# Upper and lower boundary addition

If you are looking to add two quantities and you need to know the possible limits upper boundary and lower boundary use logic:

**NOTE:**

1. Upper boundary `=` Upper boundary `A+` Upper boundary `B`

Adding the two largest possible upper boundaries will provide you with the biggest quantity possible.

Upper boundary `=` Big `+` Big `=` Largest amount

2. Lower boundary `=` Lower boundary `A+` Lower boundary `B`

Adding the two smallest possible lower boundaries will provide you with the smallest quantity possible.

Lower boundary `=` Smallest `+` Smallest `=` Smallest amount

**Example 1**

Two pallets were stacked one above the other. The first was `120cm` high and the second was `110cm` high. You found out that the measurements were rounded to the nearest cm. What were the maximum and minimum heights of the stack?

The question is an addition question but the first thing you must do is find the maximum and minimum values of each number.

The upper and lower boundary of `120cm` is

`120cm` to the nearest `1cm`

`12ul0` underline the last significant number.

`12ul0\.0` look next door

`0` `5` or more raises the score. So `119.5` would raise to `120`.

`0` four or less just ignore `120.499` and lower to `120`.

This is simplified to `120.5`

So the upper and lower boundary of `120cm` is `120.5cm` and `119.5cm`.

The upper and lower boundary of `110cm` is

`110cm` to the nearest `1cm`

`11ul0` underline the last significant number.

`11ul0\.0` look next door

`0` `5` or more raises the score. So `109.5` would raise to `110`.

`0` four or less just ignore `110.499` it would ignore and lower to `110`.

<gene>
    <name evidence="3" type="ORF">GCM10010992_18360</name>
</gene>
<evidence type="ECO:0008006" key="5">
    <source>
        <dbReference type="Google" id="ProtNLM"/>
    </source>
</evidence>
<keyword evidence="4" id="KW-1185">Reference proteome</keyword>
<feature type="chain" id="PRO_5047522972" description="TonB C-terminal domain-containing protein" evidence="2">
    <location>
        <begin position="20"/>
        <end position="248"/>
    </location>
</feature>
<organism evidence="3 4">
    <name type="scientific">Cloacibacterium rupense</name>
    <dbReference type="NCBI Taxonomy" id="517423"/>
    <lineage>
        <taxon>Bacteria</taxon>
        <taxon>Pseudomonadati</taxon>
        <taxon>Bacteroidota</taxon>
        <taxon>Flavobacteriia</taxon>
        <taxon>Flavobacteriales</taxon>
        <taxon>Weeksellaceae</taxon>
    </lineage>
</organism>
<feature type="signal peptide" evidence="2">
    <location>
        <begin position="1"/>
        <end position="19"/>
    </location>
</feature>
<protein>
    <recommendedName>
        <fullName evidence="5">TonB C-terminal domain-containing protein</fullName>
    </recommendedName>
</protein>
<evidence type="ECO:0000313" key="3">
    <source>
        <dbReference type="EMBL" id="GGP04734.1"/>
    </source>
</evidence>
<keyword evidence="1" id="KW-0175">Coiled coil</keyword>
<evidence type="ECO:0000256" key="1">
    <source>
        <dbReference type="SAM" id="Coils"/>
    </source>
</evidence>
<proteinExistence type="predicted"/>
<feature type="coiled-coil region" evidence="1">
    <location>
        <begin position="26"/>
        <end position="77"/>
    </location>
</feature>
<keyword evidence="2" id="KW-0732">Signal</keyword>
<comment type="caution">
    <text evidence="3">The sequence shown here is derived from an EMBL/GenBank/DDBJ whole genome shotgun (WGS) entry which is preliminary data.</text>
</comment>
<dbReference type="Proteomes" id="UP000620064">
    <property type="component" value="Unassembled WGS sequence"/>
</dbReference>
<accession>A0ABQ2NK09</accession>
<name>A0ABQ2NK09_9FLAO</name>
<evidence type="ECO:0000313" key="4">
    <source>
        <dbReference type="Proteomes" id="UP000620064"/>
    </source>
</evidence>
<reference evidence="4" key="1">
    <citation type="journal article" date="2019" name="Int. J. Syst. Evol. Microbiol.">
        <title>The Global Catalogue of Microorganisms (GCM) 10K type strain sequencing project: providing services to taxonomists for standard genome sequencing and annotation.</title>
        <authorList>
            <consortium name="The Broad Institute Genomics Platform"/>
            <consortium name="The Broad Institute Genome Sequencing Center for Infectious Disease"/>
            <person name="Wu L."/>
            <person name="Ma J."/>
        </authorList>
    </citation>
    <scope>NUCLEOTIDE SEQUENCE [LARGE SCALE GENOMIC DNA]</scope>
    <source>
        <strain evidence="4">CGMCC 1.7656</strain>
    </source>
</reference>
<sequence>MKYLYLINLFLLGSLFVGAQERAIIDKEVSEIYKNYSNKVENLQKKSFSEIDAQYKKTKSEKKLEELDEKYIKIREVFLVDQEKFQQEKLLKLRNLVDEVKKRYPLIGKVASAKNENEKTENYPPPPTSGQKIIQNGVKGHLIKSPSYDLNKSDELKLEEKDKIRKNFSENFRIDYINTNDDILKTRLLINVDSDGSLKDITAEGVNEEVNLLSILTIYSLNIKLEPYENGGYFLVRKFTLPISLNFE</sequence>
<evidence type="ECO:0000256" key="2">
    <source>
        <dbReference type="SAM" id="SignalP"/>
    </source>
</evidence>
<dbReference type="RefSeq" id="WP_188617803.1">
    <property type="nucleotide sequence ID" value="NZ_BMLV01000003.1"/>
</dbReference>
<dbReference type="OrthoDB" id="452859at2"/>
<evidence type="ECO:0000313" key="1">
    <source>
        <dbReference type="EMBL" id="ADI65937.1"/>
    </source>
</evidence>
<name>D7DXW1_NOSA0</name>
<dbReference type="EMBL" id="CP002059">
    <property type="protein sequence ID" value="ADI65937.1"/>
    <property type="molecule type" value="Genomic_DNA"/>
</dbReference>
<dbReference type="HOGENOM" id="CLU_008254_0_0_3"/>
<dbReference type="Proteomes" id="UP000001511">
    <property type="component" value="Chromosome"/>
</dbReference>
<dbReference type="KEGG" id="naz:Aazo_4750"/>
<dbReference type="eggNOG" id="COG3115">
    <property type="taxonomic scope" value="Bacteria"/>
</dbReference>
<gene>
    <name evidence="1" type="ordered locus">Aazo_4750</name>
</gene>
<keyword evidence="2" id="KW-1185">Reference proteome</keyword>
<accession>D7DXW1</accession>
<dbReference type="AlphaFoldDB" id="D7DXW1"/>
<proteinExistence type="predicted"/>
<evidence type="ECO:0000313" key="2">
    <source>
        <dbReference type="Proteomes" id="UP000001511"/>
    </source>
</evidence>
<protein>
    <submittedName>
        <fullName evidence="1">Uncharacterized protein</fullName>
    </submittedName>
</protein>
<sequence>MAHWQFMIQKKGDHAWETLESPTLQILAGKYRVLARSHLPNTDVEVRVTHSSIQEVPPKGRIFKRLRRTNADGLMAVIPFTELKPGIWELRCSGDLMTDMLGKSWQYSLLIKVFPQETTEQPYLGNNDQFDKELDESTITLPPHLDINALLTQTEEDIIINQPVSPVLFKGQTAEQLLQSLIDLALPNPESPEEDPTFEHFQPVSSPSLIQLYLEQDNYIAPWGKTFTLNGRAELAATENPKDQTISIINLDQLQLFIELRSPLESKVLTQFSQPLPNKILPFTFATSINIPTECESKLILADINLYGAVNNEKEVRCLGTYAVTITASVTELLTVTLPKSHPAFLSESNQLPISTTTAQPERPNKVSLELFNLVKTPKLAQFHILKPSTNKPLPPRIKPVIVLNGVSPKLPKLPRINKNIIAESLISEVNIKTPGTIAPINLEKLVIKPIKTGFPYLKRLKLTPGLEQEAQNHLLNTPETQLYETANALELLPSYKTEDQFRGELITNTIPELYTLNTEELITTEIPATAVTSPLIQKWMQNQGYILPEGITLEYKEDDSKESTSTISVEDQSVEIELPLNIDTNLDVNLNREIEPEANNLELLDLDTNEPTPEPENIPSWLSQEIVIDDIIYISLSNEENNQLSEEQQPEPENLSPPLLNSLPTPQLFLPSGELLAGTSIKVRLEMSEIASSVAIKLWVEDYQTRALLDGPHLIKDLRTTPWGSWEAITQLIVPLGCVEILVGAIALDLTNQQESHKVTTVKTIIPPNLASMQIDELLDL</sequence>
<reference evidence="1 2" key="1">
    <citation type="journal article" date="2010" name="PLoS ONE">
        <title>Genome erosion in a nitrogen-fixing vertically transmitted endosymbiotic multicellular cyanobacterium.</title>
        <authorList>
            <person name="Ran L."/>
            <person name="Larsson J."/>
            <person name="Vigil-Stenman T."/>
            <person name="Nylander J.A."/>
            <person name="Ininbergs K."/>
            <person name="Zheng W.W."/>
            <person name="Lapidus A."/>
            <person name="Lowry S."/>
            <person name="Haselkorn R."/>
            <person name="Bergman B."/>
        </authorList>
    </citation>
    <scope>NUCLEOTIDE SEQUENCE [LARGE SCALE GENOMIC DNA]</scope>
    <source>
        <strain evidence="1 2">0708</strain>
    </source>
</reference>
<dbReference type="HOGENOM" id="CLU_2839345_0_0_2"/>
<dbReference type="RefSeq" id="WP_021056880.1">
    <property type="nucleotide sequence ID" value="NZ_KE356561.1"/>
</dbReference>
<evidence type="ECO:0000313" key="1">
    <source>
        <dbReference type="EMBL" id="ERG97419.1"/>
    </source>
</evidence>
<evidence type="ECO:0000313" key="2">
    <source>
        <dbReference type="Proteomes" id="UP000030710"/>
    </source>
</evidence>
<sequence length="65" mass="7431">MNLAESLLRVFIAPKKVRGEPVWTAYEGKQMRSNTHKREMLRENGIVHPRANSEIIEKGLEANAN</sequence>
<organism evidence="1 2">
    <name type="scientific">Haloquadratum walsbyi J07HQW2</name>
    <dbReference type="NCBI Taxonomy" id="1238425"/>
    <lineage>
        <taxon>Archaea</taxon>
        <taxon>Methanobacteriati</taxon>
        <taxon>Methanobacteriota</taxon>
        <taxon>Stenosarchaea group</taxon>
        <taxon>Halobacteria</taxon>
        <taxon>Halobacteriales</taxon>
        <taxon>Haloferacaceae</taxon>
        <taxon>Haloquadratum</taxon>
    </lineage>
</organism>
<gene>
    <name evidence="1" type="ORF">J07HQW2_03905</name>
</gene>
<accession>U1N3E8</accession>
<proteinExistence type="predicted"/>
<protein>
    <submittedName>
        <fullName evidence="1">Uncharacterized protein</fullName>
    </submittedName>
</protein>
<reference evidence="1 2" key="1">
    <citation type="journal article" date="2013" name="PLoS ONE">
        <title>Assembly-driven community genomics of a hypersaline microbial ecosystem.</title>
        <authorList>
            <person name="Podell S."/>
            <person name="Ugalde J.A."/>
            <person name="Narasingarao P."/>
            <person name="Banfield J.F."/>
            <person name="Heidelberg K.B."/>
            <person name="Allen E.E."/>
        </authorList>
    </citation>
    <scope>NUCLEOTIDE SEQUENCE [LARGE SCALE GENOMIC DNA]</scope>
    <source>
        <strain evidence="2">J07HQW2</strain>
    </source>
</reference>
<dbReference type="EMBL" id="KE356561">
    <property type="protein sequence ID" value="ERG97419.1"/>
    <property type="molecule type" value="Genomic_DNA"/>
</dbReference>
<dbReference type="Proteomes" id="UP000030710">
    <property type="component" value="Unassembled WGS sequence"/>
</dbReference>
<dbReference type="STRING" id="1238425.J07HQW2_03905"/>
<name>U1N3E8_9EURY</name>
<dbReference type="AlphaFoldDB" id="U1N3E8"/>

This is simplified to `110.5`

So the upper and lower boundary of `110cm` is `110.5cm` and `109.5cm`

**Summary **

Upper and lower boundary of `120cm` is `120.5cm` and `119.5cm`

Upper and lower boundary of `110cm` is `110.5cm` and `109.5cm`

So the highest the two pallets could reach would be the maximum boundary of each which is:

`110.5` | `+` | `120.5` | `=231cm` |

Big | Big |

The lowest height the two pallets could reach would be the minimum boundaries of each which would be.

`109.5` | `+` | `119.5` | `=229cm` |

Small | Small |

**Example 2**

You need to order enough fencing for a job. You find out that someone has measured to the nearest one decimal place. See diagram below. What are the possible dimensions within which the perimeter can fall?

The question is an addition question but the first thing you must do is find the maximum and minimum value of each figure.

The upper and lower boundary of `4.5\ metres` is:

`4.5m` to the nearest one decimal place

`4.ul5` underline the last digit.

`4.ul5\0` look next door

`0` `5` or more raises the score. So `4.45` would raise to `4.5`.

`0` four or less just ignore `4.5499` it would ignore and lower to `4.5`.

This is simplified to `4.55`

The upper and lower boundary of `8.6\ metres` is:

`8.6m` to the nearest one decimal place

`8.ul6` underline the last digit.

`8.ul6\0` look next door

`0` `5` or more raises the score. So `8.55` would raise to `8.6`.

`0` four or less just ignore `8.6499` it would ignore and lower to `8.6`.

This is simplified to `8.65`

**Summary **

Upper and lower boundary of `4.5m` is `4.55cm` and `4.45cm`

Upper and lower boundary of `8.6m` is `8.65cm` and `8.55cm`

So the longest length of the boundary would be the maximum boundary of each:

`8.65` | `+` | `4.55` | `+` | `8.65` | `+` | `4.55` | `=26.4m` |

Big | Big | Big | Big |

The lowest height the two pallets could reach would be the minimum boundaries of each which would be.

`8.55` | `+` | `4.45` | `+` | `8.55` | `+` | `4.45` | `=26.0m` |

Small | Small | Small | Small |